West to focus on grain deal crisis at G20


With all eyes fixed on Delhi – the epicentre of the upcoming G-20 Leaders Summit, the global arena is poised for pivotal discussions and momentous decisions by leaders of the world’s most influential economies.

Given the prevailing uncertainty surrounding food grain exports, rising prices, and depleting grain reserves, nations grappling with these issues may raise them as crucial topics for discussion at the upcoming G20 meeting, seeking viable solutions under India’s G20 presidency.

Discussions aimed at rekindling the Black Sea grain agreement are expected to persist during the G20 summit in New Delhi. This comes against the backdrop of an unsuccessful meeting between Russian President Vladimir Putin and Turkish President Recep Tayyip Erdoğan, highlighting the pressing need for ongoing negotiations.

No doubt, the food grain agreement between Ukraine and Russia emphasizes the critical significance of food security. Ensuring the seamless transportation of food grains from major exporting countries like Russia and Ukraine to specified destinations in economically disadvantaged regions spanning Middle East and North African Region, South Asia and greater Africa is imperative for effectively addressing global food security challenges.

The Western nations, with the United States at the forefront, are expected to utilize the G20 summit as a platform to voice their criticism against Russia’s withdrawal from the grain deal.

This move has exacerbated the already heightened global food insecurity, a situation initiated by Moscow’s military actions in Ukraine and instigated by the West.

With Russia and China absent from this summit, Western nations are actively working to exert pressure on India, aiming to persuade them to enter into the agreement.

The United States, UK and the European Union have been urging New Delhi to explore diplomatic channels aimed at persuading Moscow to reinitiate discussions regarding the grain deal.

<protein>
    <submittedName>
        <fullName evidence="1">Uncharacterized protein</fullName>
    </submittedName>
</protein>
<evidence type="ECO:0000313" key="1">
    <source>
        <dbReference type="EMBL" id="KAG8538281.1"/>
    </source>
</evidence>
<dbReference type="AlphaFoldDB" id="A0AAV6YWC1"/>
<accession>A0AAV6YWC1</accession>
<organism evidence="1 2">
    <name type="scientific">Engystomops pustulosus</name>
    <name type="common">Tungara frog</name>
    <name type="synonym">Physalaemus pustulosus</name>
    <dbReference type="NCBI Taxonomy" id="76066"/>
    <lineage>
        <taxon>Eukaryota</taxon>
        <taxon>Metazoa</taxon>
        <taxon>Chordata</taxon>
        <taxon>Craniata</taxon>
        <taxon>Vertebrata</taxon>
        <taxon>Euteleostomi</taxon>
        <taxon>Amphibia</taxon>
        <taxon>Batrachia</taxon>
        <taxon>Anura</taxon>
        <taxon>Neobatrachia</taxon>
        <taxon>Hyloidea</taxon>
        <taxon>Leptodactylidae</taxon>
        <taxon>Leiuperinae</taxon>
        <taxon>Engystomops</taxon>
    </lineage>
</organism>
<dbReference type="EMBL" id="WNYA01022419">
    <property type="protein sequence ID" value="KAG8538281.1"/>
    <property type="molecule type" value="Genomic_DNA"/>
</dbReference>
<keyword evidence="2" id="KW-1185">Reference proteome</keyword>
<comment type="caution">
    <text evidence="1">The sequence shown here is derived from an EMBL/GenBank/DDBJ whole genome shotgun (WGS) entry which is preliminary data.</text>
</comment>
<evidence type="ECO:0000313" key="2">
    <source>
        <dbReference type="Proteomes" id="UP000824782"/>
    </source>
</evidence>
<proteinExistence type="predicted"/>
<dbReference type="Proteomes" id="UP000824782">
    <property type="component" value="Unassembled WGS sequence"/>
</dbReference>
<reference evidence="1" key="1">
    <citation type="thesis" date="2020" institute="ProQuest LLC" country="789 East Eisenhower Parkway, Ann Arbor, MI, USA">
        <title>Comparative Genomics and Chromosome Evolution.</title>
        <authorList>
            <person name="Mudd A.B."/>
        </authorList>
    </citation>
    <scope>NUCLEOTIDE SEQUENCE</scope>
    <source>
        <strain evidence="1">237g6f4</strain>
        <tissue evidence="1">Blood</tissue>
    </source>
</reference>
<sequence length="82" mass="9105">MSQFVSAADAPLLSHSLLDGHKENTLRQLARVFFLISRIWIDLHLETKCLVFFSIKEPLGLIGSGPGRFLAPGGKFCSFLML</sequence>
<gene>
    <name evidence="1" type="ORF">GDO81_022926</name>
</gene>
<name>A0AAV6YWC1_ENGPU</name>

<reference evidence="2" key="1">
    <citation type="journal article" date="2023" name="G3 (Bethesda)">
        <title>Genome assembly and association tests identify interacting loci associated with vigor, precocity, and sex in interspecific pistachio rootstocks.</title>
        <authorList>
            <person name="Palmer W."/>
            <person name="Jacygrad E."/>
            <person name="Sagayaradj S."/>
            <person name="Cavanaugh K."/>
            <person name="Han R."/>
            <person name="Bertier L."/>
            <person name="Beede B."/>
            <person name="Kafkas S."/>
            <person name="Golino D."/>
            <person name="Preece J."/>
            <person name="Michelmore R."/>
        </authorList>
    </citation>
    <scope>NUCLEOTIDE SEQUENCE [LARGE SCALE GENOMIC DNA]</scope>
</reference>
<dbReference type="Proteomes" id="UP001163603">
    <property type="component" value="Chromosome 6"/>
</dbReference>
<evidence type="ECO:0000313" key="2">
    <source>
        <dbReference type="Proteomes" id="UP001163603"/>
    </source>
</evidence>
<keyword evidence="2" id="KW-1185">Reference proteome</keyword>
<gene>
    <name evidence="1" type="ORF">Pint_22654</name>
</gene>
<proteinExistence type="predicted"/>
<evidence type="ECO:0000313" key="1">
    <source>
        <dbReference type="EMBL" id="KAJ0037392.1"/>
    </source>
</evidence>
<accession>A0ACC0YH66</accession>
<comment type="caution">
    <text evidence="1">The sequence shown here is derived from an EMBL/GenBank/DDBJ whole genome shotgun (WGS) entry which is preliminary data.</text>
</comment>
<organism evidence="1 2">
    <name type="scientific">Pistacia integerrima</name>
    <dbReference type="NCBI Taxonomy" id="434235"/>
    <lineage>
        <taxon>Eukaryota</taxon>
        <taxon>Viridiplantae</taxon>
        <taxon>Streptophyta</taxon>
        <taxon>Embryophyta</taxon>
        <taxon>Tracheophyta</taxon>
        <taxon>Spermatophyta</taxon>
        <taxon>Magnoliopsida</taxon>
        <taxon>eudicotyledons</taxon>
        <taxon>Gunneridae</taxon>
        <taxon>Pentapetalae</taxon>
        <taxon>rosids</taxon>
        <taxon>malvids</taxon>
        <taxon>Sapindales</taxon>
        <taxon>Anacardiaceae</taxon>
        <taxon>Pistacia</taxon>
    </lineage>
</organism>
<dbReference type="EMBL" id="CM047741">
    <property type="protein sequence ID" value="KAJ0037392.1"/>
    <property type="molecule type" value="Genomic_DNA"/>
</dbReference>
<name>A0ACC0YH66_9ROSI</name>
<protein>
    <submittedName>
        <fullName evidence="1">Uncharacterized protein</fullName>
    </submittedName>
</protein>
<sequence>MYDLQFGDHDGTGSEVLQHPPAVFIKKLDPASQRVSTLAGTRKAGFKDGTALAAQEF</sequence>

The global crisis stemming from the Russia-Ukraine conflict has resulted in heightened food prices, causing disruptions in food supply chains and giving rise to apprehensions regarding food security and inflation. Or else, it will lead to famine in most parts of Africa and Asia.

Black Sea grain deal

The Black Sea grain deal came into effect on July 22, 2022 – a few months after Russia launched its ‘special military operations’ in Ukraine. Facilitated by Turkey and the United Nations, this agreement enabled Ukraine to securely export its grain via its southern ports, free from any military aggression or blockades by Russia.

Moscow, however, withdrew from the deal on July 17 this year, citing the alleged failure to fulfil its requests for the implementation of a parallel agreement that would ease regulations for its own food and fertilizer exports and that sanctions and restrictions on shipping and insurance had hit the country’s agricultural trade.

Russia has put an end to Ukraine’s food grain exports, effectively terminating the grain deal that had permitted the exportation of approximately 33 million tonnes of Ukrainian food grains since the conflict began.

Following the dissolution of this agreement, wheat and corn prices have witnessed a significant surge in both Europe and United States. Indeed, Ukraine plays a substantial role in global corn and wheat exports, contributing 15 percent of corn exports and 10 percent of wheat exports worldwide.

In a more recent development, even India had imposed a ban on the export of basmati rice in an effort to manage inflation and securing domestic stocks.

As the leading global exporter of rice, this decision has had ripple effects on numerous Asian nations such as Singapore, Vietnam and Thailand, leading to price increases. The repercussions of this decision also extend to regions like the Middle East and Africa, which are susceptible to food security.

Way ahead

Without the establishment of effective adaptation measures regarding food grain security, there is a risk that countries will prioritize their domestic interests over international policies and concerns.

The conflict in Ukraine, initiated by Russia and instigated by NATO from behind, looms large and has the potential to divert attention away from the urgent humanitarian and economic issues at the annual gathering of G20.